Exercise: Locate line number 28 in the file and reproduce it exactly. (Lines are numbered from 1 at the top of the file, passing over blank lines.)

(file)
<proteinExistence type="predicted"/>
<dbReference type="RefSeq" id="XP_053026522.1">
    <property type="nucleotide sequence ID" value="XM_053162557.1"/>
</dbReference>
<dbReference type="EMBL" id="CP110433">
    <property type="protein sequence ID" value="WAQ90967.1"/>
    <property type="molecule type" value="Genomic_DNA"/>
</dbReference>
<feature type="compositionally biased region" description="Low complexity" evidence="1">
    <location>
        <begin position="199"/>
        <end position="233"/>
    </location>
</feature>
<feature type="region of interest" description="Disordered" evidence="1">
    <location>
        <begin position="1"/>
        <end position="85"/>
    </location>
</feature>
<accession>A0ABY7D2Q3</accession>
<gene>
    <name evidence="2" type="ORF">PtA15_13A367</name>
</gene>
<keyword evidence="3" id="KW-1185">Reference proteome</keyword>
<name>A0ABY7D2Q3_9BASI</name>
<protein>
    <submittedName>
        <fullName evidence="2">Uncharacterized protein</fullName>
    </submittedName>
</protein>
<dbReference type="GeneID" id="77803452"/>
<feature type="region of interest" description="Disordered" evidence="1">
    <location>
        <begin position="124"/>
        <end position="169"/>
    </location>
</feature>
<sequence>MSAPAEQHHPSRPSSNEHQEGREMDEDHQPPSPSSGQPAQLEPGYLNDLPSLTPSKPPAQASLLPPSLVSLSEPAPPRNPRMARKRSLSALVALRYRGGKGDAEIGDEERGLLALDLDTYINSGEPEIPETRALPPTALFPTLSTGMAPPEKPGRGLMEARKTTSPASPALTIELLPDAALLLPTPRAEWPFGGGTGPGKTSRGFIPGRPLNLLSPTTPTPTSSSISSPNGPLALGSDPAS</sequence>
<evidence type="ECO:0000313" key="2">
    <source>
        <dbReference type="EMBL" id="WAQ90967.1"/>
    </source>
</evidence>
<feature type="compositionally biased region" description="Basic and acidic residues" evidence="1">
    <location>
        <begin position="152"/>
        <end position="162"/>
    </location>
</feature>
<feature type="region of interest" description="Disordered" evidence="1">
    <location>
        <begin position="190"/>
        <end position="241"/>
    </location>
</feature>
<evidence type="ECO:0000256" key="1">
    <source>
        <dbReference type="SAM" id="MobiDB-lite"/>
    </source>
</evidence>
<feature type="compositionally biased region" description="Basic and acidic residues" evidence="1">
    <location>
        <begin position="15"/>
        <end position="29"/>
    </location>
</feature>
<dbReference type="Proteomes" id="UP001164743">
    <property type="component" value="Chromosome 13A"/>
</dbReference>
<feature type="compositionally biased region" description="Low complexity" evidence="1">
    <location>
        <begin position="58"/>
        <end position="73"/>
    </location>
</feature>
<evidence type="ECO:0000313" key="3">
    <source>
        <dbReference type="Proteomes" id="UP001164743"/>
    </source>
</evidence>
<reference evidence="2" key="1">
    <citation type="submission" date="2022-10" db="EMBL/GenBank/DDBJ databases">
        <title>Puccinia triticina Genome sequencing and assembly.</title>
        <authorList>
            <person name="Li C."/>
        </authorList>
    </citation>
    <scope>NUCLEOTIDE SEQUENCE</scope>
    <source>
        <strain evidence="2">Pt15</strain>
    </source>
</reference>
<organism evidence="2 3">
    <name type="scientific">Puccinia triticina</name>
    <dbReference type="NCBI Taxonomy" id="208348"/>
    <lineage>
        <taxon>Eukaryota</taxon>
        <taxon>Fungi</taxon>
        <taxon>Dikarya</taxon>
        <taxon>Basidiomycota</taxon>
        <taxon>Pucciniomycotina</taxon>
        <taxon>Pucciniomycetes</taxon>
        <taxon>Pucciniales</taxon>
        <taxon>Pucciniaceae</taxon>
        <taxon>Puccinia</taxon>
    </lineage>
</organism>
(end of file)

    <submittedName>